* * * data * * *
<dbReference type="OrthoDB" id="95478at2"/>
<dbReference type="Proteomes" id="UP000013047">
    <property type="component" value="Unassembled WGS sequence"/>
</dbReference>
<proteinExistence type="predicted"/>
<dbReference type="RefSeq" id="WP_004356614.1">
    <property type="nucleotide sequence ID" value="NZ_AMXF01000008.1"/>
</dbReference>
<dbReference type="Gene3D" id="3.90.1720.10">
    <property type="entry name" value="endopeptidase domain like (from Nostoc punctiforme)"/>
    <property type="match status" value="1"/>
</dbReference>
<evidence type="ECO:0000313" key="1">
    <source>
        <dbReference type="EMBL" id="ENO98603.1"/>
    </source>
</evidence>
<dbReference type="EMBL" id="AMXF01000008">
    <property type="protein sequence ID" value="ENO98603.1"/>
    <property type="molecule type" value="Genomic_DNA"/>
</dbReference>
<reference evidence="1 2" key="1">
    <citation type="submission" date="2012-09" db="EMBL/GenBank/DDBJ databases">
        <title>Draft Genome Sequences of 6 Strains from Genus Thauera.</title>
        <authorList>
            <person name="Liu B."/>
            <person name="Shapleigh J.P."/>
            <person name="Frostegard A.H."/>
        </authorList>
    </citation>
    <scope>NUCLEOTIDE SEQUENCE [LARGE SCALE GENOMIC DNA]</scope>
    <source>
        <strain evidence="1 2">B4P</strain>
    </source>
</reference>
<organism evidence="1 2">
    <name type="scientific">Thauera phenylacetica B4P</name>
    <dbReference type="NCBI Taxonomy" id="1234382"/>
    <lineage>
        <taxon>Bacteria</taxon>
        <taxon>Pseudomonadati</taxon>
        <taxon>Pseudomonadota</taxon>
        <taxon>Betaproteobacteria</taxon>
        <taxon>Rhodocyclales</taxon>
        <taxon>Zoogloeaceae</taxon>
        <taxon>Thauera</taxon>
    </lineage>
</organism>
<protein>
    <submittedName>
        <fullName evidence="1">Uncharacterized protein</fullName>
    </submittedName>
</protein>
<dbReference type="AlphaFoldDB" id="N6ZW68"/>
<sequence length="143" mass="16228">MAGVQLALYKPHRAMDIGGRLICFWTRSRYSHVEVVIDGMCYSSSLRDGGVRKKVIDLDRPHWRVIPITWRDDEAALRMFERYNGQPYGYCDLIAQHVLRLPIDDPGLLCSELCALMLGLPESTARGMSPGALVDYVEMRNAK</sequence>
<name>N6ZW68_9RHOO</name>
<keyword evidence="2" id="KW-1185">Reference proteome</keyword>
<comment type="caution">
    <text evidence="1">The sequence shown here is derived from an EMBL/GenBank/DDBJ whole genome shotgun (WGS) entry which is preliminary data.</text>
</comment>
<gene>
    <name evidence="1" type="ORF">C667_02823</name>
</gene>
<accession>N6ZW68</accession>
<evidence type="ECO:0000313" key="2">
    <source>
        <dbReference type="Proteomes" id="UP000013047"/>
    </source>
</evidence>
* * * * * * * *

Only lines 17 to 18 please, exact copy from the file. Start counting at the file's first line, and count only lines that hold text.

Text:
</evidence>
<dbReference type="EMBL" id="AMXF01000008">